1. Can you confirm that you did your rockwool, doubleboarded acoustic plasterboard with resilent bars for the ceilings BUT for the floor did you actually seal between floorboards before chipboarding over - in an ideal world don't really want to have to touch the floors but we are faced with either screwing down the boards properly and sealing and using a really good acoustic matting instead of underlay or removing boards and gyrocing over but thats a pain from a future plumbing leak perspective.

          There was a post sometime ago by cdr karen who said that she passed with just a floating ceiling.

          Finally did you have to soundproof your communal corridors and stairwells? Were these actually tested or were the habitable rooms tested?

          Apologies for so many questions first up - its a minefield!
          Saff

          Comment


            #6
            Soundproofing Part E specifics

            Anyone? Out there... tipper?

            Comment


              #7
              Originally posted by saffsam View Post
              Tipper interesting you didn't remove the floorboards. We are midway through a 3 flat conversion (so I may be back asking more questions as you seem to be the most recent person to have completed a 3 flat conversion.

              We are trying to comply with the soundproofing without losing headheight.

              1. Can you confirm that you did your rockwool, doubleboarded acoustic plasterboard with resilent bars for the ceilings BUT for the floor did you actually seal between floorboards before chipboarding over - in an ideal world don't really want to have to touch the floors but we are faced with either screwing down the boards properly and sealing and using a really good acoustic matting instead of underlay or removing boards and gyrocing over but thats a pain from a future plumbing leak perspective.

              There was a post sometime ago by cdr karen who said that she passed with just a floating ceiling.

              Finally did you have to soundproof your communal corridors and stairwells? Were these actually tested or were the habitable rooms tested?

              Apologies for so many questions first up - its a minefield!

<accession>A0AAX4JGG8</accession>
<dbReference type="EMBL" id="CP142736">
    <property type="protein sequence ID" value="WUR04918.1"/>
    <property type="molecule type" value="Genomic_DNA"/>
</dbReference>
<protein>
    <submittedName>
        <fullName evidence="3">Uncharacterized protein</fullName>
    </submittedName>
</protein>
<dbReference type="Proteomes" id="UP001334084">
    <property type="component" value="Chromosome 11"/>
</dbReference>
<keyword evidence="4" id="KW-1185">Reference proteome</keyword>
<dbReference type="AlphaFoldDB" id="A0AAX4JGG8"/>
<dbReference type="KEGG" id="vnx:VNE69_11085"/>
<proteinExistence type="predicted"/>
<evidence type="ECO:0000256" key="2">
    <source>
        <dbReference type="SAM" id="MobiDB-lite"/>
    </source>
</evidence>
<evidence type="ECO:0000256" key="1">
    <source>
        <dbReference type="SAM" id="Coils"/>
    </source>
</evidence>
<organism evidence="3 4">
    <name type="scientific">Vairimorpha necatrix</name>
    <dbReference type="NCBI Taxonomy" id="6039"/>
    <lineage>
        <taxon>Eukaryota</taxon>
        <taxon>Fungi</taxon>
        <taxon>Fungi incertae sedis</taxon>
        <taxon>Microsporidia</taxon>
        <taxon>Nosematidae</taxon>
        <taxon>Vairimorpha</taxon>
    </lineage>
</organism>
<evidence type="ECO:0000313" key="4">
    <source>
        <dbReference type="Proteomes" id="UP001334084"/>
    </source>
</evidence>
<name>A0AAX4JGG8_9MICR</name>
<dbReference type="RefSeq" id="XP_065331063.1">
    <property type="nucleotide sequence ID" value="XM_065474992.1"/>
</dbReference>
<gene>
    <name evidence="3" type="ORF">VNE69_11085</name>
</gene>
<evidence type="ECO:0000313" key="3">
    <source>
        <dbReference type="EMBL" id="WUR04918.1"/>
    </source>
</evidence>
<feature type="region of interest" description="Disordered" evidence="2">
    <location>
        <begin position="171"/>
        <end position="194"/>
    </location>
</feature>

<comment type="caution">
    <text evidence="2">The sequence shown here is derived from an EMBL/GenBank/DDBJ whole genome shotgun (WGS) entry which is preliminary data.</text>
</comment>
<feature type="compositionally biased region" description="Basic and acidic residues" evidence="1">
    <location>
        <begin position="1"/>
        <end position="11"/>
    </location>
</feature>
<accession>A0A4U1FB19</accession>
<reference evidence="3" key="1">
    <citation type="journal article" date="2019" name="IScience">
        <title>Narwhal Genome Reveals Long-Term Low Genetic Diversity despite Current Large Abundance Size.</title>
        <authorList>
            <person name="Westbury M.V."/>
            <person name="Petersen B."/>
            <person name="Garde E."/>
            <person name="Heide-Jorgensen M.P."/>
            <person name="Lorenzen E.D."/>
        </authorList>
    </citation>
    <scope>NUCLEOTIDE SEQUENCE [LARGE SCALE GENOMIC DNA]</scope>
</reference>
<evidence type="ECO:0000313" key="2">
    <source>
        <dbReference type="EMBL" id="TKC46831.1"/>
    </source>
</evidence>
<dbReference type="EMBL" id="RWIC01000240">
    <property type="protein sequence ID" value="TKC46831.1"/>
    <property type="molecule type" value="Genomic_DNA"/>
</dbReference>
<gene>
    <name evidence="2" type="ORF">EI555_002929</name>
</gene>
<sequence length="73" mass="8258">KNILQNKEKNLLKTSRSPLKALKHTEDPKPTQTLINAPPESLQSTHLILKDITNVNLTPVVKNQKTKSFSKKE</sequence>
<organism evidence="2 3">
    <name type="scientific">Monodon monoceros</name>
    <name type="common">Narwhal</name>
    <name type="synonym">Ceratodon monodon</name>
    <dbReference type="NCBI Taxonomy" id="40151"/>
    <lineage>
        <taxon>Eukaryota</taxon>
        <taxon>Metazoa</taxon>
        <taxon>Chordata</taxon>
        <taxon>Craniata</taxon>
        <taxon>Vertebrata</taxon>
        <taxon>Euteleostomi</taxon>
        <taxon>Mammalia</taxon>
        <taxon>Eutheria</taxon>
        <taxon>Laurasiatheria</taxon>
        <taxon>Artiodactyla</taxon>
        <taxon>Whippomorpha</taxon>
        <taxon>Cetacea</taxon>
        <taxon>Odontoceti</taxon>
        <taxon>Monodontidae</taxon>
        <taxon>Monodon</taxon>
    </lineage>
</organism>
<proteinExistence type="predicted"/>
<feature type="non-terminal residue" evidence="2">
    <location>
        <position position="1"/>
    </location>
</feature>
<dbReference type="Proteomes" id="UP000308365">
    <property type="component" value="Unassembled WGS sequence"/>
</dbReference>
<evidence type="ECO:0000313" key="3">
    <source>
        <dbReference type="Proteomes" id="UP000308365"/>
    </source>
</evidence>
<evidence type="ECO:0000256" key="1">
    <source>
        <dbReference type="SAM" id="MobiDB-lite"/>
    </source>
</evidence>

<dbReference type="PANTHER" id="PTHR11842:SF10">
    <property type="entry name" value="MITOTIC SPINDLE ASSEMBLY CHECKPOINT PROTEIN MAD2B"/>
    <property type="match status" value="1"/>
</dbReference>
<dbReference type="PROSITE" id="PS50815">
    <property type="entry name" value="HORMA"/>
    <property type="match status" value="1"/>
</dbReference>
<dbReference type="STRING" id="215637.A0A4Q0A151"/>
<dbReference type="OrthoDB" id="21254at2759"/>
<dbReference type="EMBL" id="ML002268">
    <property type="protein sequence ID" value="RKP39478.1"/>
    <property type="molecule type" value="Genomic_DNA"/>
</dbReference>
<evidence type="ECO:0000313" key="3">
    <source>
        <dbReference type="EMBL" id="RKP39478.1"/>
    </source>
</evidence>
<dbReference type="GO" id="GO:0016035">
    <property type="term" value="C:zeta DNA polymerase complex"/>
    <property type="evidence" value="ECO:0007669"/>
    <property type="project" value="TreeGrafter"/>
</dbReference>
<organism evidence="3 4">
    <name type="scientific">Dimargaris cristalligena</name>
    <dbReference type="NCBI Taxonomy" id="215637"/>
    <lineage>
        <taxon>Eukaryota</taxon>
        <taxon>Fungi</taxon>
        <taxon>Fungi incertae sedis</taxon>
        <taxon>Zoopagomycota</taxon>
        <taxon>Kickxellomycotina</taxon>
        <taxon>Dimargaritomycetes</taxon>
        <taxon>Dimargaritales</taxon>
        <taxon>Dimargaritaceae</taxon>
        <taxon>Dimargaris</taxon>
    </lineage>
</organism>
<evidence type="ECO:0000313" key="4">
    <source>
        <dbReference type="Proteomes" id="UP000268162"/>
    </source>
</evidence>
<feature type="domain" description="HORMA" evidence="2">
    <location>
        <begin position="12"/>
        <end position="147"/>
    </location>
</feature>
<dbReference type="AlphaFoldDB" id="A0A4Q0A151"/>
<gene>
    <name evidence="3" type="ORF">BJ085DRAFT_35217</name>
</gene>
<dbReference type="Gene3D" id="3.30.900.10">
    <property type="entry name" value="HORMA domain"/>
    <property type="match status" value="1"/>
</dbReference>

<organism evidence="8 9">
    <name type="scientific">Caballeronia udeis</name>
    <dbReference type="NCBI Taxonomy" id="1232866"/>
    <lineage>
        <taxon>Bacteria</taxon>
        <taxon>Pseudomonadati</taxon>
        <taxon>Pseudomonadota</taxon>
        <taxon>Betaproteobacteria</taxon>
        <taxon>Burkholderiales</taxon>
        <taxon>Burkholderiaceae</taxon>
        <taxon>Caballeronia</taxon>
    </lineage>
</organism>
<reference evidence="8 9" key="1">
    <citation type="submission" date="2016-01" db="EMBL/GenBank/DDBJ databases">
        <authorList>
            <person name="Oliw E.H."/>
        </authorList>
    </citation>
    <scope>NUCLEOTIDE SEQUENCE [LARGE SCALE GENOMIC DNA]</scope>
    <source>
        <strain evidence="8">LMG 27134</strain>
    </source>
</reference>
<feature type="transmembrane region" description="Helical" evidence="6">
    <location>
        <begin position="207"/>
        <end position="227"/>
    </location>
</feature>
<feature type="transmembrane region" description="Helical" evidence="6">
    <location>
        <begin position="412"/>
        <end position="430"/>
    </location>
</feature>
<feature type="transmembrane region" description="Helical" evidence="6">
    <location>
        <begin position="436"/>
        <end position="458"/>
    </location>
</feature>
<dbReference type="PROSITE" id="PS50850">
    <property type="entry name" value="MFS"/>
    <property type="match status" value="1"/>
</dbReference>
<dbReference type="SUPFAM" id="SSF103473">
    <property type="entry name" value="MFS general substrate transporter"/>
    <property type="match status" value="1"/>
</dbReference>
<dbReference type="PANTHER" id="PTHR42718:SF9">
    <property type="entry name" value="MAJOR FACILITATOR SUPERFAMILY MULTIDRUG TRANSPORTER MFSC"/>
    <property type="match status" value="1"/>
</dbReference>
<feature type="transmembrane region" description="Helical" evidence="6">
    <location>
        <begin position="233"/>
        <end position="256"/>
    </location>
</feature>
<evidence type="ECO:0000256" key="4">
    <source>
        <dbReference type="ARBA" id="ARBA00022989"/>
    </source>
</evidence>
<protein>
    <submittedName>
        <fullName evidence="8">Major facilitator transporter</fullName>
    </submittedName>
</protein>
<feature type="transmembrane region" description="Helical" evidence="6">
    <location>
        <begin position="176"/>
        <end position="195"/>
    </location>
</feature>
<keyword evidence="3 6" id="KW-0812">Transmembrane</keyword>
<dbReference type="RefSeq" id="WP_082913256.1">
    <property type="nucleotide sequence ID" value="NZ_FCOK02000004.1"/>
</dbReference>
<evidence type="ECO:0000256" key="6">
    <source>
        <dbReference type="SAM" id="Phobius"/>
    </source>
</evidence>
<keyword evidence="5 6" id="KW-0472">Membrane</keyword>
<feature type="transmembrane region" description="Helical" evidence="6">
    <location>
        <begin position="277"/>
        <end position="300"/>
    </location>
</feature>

Saff
              Sorry not been on recently.

              The floorboarding was T&G so in the main didn't require sealing but any missing bits or damage was repaired but not actually sealed either.

              It was special acoustic heavy chipbaird that was laid over and it was about 25mm thick with a resilient backing. This was also T&G and was a floating floor but sealed around the walls IIRC. The skirtings had to be isolated from the floating floor also. We did this by using sponge filler strip around the edge which was turned over the edge under the skirting. This was further enanced by wrapping the laminate floor over the edge under the skirting too, but only because we were using the laminate floor.

              No communal parts as all flats have separate entrances due to the terraced layout of the site.

              Because the 2 intermediate floors were all done to the same spec/system the sound test was agreed to be upwards and downwards between each flat but only between 3 representative rooms, ie one on each floor (3 storey build with ne flat oper floor)

              Incidently I did have to cut into the floor to repair a water leak (faulty fitting, not my plumbing skills!) and made sure I sealed the repair cuts properly with acoustic mastic.

              Hope that helps.

              BTW we used standard acoustic floor/ceiling materials that came from Sheffield Insulations. Can't remember what the Brand name was, could be Karma?

              Comment